Sir Mark, who heads the Business Alliance for Sustainable
Development (BASD), told world government leaders: "We in business are
committed to working to make it happen, to deliver sustainable development,
together with you as governments and other major groups."
The former Shell chairman said that, using technology
developed through the creativity of markets, business could work to deliver the
utility that consumers need, but with "radically lower impact or use of
He added: "But to do this, we will need new
technologies and we call on the NGOs, scientists and governments to work with
us to gain acceptance of these technologies based on sound science."
Sir Mark said one of the summit's successes had been in
demonstrating the power of partnerships. As examples, he quoted the Global
Initiative, Responsible Care in the chemical industry, the
Sustainable Forest Initiative, Sustainable Fisheries, and partnerships in
agriculture and health or in biodiversity.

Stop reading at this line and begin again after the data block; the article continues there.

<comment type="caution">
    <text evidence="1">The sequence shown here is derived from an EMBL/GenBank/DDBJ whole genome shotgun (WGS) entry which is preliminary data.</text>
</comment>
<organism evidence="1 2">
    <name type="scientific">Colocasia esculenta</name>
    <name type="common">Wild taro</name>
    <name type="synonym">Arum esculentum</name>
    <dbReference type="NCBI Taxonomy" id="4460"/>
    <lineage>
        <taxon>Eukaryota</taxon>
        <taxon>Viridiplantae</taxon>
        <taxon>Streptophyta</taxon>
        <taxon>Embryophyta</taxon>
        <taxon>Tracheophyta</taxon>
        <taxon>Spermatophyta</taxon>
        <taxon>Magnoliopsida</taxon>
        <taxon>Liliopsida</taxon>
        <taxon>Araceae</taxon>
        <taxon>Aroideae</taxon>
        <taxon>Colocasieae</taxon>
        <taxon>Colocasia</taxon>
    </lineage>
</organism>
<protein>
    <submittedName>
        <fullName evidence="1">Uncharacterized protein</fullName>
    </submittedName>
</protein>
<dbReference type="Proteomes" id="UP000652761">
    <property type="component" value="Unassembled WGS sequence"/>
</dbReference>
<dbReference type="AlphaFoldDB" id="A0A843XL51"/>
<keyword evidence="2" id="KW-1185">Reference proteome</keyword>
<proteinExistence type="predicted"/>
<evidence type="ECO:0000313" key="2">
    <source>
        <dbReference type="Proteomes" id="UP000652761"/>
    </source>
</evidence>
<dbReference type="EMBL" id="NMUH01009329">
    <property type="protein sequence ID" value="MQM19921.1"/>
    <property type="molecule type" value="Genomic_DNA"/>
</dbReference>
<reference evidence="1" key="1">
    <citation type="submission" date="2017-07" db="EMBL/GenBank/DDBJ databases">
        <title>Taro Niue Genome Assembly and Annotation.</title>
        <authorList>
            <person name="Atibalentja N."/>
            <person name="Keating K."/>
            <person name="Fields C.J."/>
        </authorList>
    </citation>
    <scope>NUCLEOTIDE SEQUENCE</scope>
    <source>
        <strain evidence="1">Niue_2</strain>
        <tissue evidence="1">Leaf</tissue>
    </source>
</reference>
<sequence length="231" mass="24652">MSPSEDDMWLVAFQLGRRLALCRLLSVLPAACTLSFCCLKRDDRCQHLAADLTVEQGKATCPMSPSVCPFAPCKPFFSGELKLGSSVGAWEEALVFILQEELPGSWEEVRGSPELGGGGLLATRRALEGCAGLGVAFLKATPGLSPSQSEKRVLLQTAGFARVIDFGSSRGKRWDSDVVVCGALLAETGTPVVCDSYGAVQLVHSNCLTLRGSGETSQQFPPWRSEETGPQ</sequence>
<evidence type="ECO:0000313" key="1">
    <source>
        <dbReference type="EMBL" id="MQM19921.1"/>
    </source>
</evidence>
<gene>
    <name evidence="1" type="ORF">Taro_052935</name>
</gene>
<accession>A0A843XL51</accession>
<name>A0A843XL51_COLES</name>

"Such partnerships, together with initiatives such as
the Global Reporting Initiative, create the standards against which
international business will be judged. The outcomes will also inform
legislative processes," the BASD chief said.
Sound governance was a further key to sustainable
development, Sir Mark said. For business, this meant the societal institutions
and structures through which all sectors of society feel that their views have
been taken into account and that whatever outcomes these institutions deliver,
they were fair.
"This naturally includes the sound governance of
business and the equitable sharing of economic development in the interests of
"This sound governance creates the environment in which
businesses large and small, international or domestic, can flourish."
set up by the International Chamber of Commerce and the World Business Council
for Sustainable Development to represent business at the summit.